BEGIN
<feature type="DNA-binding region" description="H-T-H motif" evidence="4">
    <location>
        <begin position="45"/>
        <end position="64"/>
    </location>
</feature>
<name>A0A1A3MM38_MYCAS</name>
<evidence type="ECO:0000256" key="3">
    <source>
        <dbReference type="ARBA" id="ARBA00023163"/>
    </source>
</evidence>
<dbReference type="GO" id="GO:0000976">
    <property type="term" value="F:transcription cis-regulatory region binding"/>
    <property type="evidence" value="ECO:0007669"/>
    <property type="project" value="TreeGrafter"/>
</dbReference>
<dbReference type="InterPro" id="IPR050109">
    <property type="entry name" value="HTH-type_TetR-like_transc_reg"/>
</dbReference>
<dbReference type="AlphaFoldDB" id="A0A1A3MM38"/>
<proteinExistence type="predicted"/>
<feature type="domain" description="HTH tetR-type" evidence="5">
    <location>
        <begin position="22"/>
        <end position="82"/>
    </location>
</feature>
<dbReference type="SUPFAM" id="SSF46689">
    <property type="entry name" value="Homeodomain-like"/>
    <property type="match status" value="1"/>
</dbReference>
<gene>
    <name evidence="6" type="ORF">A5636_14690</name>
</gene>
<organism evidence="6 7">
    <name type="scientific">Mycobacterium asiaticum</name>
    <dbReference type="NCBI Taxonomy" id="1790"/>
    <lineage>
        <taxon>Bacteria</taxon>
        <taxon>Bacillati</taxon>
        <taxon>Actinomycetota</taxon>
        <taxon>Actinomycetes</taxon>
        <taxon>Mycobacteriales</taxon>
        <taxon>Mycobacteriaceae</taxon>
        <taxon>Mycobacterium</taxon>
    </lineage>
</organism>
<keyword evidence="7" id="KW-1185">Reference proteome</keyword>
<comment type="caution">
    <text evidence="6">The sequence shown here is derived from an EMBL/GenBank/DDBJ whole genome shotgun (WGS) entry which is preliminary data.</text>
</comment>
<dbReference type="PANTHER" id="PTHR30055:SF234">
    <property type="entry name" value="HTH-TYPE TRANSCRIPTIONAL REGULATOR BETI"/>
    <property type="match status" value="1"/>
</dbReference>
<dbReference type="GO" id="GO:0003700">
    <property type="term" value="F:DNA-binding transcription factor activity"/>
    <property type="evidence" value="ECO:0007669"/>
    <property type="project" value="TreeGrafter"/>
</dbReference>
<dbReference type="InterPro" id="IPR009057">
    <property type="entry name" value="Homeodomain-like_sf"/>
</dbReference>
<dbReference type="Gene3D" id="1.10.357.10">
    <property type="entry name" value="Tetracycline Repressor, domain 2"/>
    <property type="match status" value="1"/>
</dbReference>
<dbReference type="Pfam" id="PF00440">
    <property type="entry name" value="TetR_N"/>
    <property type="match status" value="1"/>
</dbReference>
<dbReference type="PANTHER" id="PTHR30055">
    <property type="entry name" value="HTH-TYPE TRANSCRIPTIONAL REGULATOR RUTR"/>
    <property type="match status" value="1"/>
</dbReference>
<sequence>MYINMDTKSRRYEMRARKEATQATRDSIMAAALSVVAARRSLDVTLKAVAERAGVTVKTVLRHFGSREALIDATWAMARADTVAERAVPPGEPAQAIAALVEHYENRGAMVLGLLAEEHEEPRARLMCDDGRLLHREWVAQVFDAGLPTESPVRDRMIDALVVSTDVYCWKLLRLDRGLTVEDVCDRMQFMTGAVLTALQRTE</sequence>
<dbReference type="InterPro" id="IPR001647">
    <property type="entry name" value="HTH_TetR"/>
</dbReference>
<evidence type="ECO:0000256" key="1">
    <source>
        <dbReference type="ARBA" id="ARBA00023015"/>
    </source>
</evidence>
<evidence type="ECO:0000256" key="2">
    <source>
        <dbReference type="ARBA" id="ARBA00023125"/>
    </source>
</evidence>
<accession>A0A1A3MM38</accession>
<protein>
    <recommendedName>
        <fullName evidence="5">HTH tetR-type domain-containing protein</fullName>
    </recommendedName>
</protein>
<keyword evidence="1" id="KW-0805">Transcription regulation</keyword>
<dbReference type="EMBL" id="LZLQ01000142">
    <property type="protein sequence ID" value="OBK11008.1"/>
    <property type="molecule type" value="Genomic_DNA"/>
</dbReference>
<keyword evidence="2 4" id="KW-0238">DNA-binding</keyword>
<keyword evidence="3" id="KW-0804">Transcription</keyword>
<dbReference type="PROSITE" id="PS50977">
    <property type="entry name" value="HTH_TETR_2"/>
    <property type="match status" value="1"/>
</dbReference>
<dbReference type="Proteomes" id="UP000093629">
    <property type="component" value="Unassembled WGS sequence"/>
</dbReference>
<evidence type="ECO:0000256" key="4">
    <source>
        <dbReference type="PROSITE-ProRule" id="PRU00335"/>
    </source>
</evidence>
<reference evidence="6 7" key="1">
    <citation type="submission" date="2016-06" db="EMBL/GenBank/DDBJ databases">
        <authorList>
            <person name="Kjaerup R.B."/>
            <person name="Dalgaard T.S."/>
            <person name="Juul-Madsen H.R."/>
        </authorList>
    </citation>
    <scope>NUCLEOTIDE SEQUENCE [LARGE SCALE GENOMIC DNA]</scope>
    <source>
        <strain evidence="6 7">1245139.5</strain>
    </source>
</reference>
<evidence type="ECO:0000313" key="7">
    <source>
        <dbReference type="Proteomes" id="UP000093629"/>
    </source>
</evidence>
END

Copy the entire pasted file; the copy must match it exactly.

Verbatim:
<feature type="DNA-binding region" description="H-T-H motif" evidence="4">
    <location>
        <begin position="45"/>
        <end position="64"/>
    </location>
</feature>
<name>A0A1A3MM38_MYCAS</name>
<evidence type="ECO:0000256" key="3">
    <source>
        <dbReference type="ARBA" id="ARBA00023163"/>
    </source>
</evidence>
<dbReference type="GO" id="GO:0000976">
    <property type="term" value="F:transcription cis-regulatory region binding"/>
    <property type="evidence" value="ECO:0007669"/>
    <property type="project" value="TreeGrafter"/>
</dbReference>
<dbReference type="InterPro" id="IPR050109">
    <property type="entry name" value="HTH-type_TetR-like_transc_reg"/>
</dbReference>
<dbReference type="AlphaFoldDB" id="A0A1A3MM38"/>
<proteinExistence type="predicted"/>
<feature type="domain" description="HTH tetR-type" evidence="5">
    <location>
        <begin position="22"/>
        <end position="82"/>
    </location>
</feature>
<dbReference type="SUPFAM" id="SSF46689">
    <property type="entry name" value="Homeodomain-like"/>
    <property type="match status" value="1"/>
</dbReference>
<gene>
    <name evidence="6" type="ORF">A5636_14690</name>
</gene>
<organism evidence="6 7">
    <name type="scientific">Mycobacterium asiaticum</name>
    <dbReference type="NCBI Taxonomy" id="1790"/>
    <lineage>
        <taxon>Bacteria</taxon>
        <taxon>Bacillati</taxon>
        <taxon>Actinomycetota</taxon>
        <taxon>Actinomycetes</taxon>
        <taxon>Mycobacteriales</taxon>
        <taxon>Mycobacteriaceae</taxon>
        <taxon>Mycobacterium</taxon>
    </lineage>
</organism>
<keyword evidence="7" id="KW-1185">Reference proteome</keyword>
<comment type="caution">
    <text evidence="6">The sequence shown here is derived from an EMBL/GenBank/DDBJ whole genome shotgun (WGS) entry which is preliminary data.</text>
</comment>
<dbReference type="PANTHER" id="PTHR30055:SF234">
    <property type="entry name" value="HTH-TYPE TRANSCRIPTIONAL REGULATOR BETI"/>
    <property type="match status" value="1"/>
</dbReference>
<dbReference type="GO" id="GO:0003700">
    <property type="term" value="F:DNA-binding transcription factor activity"/>
    <property type="evidence" value="ECO:0007669"/>
    <property type="project" value="TreeGrafter"/>
</dbReference>
<dbReference type="InterPro" id="IPR009057">
    <property type="entry name" value="Homeodomain-like_sf"/>
</dbReference>
<dbReference type="Gene3D" id="1.10.357.10">
    <property type="entry name" value="Tetracycline Repressor, domain 2"/>
    <property type="match status" value="1"/>
</dbReference>
<dbReference type="Pfam" id="PF00440">
    <property type="entry name" value="TetR_N"/>
    <property type="match status" value="1"/>
</dbReference>
<dbReference type="PANTHER" id="PTHR30055">
    <property type="entry name" value="HTH-TYPE TRANSCRIPTIONAL REGULATOR RUTR"/>
    <property type="match status" value="1"/>
</dbReference>
<sequence>MYINMDTKSRRYEMRARKEATQATRDSIMAAALSVVAARRSLDVTLKAVAERAGVTVKTVLRHFGSREALIDATWAMARADTVAERAVPPGEPAQAIAALVEHYENRGAMVLGLLAEEHEEPRARLMCDDGRLLHREWVAQVFDAGLPTESPVRDRMIDALVVSTDVYCWKLLRLDRGLTVEDVCDRMQFMTGAVLTALQRTE</sequence>
<dbReference type="InterPro" id="IPR001647">
    <property type="entry name" value="HTH_TetR"/>
</dbReference>
<evidence type="ECO:0000256" key="1">
    <source>
        <dbReference type="ARBA" id="ARBA00023015"/>
    </source>
</evidence>
<evidence type="ECO:0000256" key="2">
    <source>
        <dbReference type="ARBA" id="ARBA00023125"/>
    </source>
</evidence>
<accession>A0A1A3MM38</accession>
<protein>
    <recommendedName>
        <fullName evidence="5">HTH tetR-type domain-containing protein</fullName>
    </recommendedName>
</protein>
<keyword evidence="1" id="KW-0805">Transcription regulation</keyword>
<dbReference type="EMBL" id="LZLQ01000142">
    <property type="protein sequence ID" value="OBK11008.1"/>
    <property type="molecule type" value="Genomic_DNA"/>
</dbReference>
<keyword evidence="2 4" id="KW-0238">DNA-binding</keyword>
<keyword evidence="3" id="KW-0804">Transcription</keyword>
<dbReference type="PROSITE" id="PS50977">
    <property type="entry name" value="HTH_TETR_2"/>
    <property type="match status" value="1"/>
</dbReference>
<dbReference type="Proteomes" id="UP000093629">
    <property type="component" value="Unassembled WGS sequence"/>
</dbReference>
<evidence type="ECO:0000256" key="4">
    <source>
        <dbReference type="PROSITE-ProRule" id="PRU00335"/>
    </source>
</evidence>
<reference evidence="6 7" key="1">
    <citation type="submission" date="2016-06" db="EMBL/GenBank/DDBJ databases">
        <authorList>
            <person name="Kjaerup R.B."/>
            <person name="Dalgaard T.S."/>
            <person name="Juul-Madsen H.R."/>
        </authorList>
    </citation>
    <scope>NUCLEOTIDE SEQUENCE [LARGE SCALE GENOMIC DNA]</scope>
    <source>
        <strain evidence="6 7">1245139.5</strain>
    </source>
</reference>
<evidence type="ECO:0000313" key="7">
    <source>
        <dbReference type="Proteomes" id="UP000093629"/>
    </source>
</evidence>